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SuperFreakonomics Discussion Questions
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SuperFreakonomics Discussion Questions
The following questions approach Super Freakonomics from a number of different angles and are written to encourage discussion, as well as help readers appreciate the work as a whole.
Since a good discussion tends to start with our “heads” and end with our “hearts,” you may want to save subjective opinions of taste until after you have discussed the more objective elements of the work’s merits. It is tempting to begin with, “What did everyone think?” But if a number of people really didn’t like the work, their opinions may derail a discussion of the work’s merits. (Please notice the Wrap up questions at the end).
On the other hand, I recommend starting with a few accessible questions (Warm up questions) and asking every member to respond to ensure that all voices are present and heard from the very beginning. Just a few suggestions! Enjoy!
Warm up questions:
1) At the very end of the Introduction, the authors state, “Many of our findings may not be all that useful, or even conclusive. But that’s all right. We are trying to start a conversation, not have the last word. Which means you may find a few things in the following pages to quarrel with. In fact, we’d be disappointed if you didn’t.”
Which of their findings (if any) did you find most surprising or least credible?
2) The authors state in the Introduction that “most of the stories fall into one of two categories: things you always thought you knew but didn’t; and things you never knew you wanted to know but do.” Which stories fit either criteria the best for you?
3) In chapter one, the authors examine diverse careers from prostitutes to real estate agents to teachers and find that there is still a measureable gap in the income of men and women -- to the extent that if a man becomes a woman, s/he will earn less as the new gender. What seems to account for this persistent gap? Also, were you surprised to learn that men may value money as an incentive more than women do?
4) The focus of this first chapter is prostitution. The authors note that with regard to illegal crime, society tends to punish the “dealers” (whether of drugs or sex) much more aggressively than the customers, despite the fact that customers greatly out number the dealers and have a great incentive not to get caught. Why do you think law enforcement continues to focus on the source, rather than the cause, of vice?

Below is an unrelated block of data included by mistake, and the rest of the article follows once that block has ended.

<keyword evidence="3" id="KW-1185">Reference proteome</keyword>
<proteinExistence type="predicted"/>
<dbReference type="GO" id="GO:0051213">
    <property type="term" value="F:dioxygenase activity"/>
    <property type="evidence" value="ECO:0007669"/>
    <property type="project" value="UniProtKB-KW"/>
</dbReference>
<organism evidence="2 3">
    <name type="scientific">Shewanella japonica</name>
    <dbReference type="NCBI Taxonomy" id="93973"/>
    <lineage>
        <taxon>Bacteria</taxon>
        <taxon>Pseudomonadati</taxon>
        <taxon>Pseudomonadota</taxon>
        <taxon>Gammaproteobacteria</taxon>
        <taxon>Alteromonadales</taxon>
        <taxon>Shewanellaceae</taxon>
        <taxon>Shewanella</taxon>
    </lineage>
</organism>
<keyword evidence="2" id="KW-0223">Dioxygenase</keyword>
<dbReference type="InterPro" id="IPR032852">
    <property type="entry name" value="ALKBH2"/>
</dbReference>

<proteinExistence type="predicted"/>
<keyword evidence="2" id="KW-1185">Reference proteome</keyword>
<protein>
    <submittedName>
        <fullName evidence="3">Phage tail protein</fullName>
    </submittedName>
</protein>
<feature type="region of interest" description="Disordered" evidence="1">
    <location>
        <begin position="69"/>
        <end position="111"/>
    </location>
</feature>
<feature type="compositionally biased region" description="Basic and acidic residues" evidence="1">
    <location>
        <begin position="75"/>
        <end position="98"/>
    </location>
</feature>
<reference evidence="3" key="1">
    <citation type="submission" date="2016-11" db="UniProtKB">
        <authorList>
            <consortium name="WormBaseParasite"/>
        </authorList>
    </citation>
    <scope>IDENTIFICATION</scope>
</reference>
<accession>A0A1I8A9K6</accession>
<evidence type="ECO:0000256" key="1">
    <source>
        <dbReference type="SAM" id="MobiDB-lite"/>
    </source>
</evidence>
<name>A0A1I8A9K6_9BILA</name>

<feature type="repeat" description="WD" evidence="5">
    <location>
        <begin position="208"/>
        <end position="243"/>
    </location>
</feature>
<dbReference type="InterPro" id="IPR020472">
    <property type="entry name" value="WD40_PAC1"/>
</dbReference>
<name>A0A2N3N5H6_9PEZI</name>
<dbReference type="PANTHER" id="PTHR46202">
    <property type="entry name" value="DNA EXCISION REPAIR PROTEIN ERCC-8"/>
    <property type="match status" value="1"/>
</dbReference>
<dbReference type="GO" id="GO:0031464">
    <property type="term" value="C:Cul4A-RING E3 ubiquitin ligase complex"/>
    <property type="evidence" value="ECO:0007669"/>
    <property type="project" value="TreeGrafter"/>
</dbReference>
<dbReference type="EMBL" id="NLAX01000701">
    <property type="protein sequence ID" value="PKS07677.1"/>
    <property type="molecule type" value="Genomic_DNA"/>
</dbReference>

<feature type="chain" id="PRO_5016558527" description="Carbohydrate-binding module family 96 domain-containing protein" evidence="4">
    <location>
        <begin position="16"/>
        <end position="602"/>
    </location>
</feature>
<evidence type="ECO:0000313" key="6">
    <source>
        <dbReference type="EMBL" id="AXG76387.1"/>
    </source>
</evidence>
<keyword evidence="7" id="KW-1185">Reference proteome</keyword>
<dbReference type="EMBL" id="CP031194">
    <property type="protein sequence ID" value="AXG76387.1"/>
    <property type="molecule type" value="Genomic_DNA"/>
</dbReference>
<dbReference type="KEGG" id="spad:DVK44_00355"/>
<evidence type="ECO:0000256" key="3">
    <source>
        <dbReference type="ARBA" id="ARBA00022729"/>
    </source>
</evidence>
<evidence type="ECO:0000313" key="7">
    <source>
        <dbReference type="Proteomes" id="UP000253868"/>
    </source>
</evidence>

5) The second chapter is titled “Why Should Suicide Bombers Buy Life Insurance?” and opens with a description of the “relative age effect” describing various scenarios from the risks of being born during Ramadan or after a flu epidemic to why so many successful athletes are born during the first few months of the year. The chapter then segues to terrorism and presents what might be an initially surprising fact that terrorists tend to be well-educated, middle to high-income males: “Civic passion on steroids.” (63).
What did you find most surprising about the findings in this chapter? Are you now more or less worried about terrorism? Why should the title of this chapter probably make us feel better about the possibility of future terrorism attacks?
6) Chapter 3 focuses on human behavior – and whether it is ever truly altruistic or apathetic or merely a reaction to incentive and context. The primary example in this chapter is the murder of Kitty Genovese by Winston Moseley in 1964. Were you familiar with this case and with the most recent research findings? Which surprised you more, the original assumptions of extreme apathy or the most recent version of the crime? Why do you think Levitt and Dubner use this case to frame their chapter on experimentation and context? The authors conclude that People aren’t “good” or “bad.” People are people, and they respond to incentives. They can nearly always be manipulated – for good or ill – if only you find the right levers.
Do you agree with this behaviorist theory of human nature?
7) After reading chapter 3, do you believe the U.S. should reconsider its policy on compensating organ donors? Why/not?
8) How did you respond to the concept of “rational behavior” as act[ing] as we do because, given the choices and incentives at play in a particular circumstance, it seems most productive to act that way”? Do you believe this definition describes most of your actions and the actions of those around you? Can you think of an example where this does not apply?
How about their perception of altruism as You give not only because you want to help but because it makes you look good, or feel good, or perhaps feel less bad?
9) In chapter 4, an additional element is added to the above concept of “rational behavior:” Behavior change is hard… and getting [people] to change their behavior, even with a fiercely rational argument, isn’t easy.” So, if we accept the premise from chapter 3 that behavior change is greatly influenced by context and incentives, how should we approach those in our lives (children, coworkers) whose behaviors we would like to influence?
11) In chapter 5, a number of surprising solutions to global warming are discussed from eating less meat to higher taxes on polluters to a the “garden hose to the sky” (i.e. “stratospheric shield for climate stabilization” or Budyko’s Blanket) to eighteen mile high smoke stacks to the creation of man-made oceanic clouds.
Which ideas were most surprising? Most repugnant? Most appealing? Which of these theories do you think may have a chance of implementation and why?
Wrap up Questions!